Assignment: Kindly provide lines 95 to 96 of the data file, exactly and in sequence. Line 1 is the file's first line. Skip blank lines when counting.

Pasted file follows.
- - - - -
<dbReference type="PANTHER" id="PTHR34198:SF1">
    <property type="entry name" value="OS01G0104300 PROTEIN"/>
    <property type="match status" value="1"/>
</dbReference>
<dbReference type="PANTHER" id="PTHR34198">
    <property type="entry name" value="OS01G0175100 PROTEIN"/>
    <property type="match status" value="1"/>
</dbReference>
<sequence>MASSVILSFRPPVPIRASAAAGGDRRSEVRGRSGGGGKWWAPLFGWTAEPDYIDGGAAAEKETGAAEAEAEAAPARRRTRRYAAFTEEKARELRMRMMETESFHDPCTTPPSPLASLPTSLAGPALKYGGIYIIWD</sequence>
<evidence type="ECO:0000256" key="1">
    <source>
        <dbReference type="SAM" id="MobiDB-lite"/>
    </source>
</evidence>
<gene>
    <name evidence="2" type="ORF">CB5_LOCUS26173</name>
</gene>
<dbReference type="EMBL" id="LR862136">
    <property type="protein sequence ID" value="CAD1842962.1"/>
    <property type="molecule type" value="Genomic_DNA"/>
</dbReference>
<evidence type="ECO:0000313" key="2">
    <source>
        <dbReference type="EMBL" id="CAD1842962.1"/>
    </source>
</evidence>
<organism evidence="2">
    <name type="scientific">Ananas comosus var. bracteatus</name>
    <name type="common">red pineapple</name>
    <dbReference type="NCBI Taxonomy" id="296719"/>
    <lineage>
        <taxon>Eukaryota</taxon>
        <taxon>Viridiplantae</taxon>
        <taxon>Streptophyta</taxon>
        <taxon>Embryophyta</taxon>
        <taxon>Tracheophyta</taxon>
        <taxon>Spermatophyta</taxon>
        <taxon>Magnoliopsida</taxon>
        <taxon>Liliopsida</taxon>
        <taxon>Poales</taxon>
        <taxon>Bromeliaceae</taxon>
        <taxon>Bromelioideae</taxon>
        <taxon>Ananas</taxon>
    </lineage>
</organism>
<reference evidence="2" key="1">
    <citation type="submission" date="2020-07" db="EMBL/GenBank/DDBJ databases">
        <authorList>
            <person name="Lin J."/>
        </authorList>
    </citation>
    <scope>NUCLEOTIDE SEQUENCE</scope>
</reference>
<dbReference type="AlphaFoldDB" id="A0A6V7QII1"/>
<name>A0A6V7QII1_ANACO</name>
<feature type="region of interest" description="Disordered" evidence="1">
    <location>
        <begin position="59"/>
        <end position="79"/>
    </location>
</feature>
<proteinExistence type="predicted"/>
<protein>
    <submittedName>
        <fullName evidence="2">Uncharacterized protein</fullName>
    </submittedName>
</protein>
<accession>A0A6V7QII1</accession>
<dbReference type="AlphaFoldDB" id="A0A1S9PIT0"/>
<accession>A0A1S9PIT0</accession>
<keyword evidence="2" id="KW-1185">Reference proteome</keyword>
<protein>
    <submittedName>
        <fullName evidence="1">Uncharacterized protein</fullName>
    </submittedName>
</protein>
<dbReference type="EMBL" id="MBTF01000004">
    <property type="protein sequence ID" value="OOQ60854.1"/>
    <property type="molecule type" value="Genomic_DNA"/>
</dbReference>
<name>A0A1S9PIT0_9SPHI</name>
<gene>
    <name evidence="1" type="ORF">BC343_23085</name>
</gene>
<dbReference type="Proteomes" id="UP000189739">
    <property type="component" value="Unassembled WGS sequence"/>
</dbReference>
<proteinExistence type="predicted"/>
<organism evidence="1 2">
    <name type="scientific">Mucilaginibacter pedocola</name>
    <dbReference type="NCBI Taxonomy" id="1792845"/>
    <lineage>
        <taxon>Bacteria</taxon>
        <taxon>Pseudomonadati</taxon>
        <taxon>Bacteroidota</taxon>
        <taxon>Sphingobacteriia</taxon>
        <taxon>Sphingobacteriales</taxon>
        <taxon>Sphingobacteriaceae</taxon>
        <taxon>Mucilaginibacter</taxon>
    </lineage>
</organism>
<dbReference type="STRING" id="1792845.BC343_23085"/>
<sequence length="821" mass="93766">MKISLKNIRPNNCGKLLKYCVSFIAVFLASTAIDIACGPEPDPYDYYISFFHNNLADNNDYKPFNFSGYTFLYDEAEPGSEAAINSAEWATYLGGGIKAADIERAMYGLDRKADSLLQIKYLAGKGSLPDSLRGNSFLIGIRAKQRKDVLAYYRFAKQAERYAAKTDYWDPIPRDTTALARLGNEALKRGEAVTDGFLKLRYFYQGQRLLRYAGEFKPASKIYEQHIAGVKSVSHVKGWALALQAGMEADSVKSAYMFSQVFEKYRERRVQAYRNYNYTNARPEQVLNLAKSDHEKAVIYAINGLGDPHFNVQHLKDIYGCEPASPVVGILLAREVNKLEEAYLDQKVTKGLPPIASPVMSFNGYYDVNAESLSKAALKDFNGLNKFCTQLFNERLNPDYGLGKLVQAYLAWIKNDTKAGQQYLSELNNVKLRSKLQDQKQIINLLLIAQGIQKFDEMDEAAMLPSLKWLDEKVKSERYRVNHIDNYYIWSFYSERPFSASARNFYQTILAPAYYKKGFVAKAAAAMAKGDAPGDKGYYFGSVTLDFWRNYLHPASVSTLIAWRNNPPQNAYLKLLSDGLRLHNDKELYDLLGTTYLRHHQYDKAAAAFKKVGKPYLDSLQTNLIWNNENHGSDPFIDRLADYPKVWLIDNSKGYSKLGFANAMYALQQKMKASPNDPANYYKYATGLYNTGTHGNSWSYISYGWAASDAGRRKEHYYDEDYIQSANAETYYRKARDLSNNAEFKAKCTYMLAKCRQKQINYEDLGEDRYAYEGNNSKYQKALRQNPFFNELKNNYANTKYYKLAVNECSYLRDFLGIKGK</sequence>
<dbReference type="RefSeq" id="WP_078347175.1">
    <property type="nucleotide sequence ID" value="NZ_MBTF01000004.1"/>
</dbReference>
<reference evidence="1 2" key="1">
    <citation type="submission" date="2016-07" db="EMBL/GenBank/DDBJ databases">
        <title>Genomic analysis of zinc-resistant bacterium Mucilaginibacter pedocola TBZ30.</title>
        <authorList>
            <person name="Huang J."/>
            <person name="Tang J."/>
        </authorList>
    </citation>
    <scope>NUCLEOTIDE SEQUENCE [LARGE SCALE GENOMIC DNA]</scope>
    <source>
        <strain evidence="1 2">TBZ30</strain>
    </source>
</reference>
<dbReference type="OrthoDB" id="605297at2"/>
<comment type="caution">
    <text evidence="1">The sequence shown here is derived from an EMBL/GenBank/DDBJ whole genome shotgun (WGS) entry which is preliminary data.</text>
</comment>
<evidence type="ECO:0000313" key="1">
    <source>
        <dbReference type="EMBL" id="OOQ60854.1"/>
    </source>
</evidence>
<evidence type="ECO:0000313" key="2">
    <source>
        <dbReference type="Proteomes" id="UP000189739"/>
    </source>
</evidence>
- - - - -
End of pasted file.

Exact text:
        <taxon>Bacteroidota</taxon>
        <taxon>Sphingobacteriia</taxon>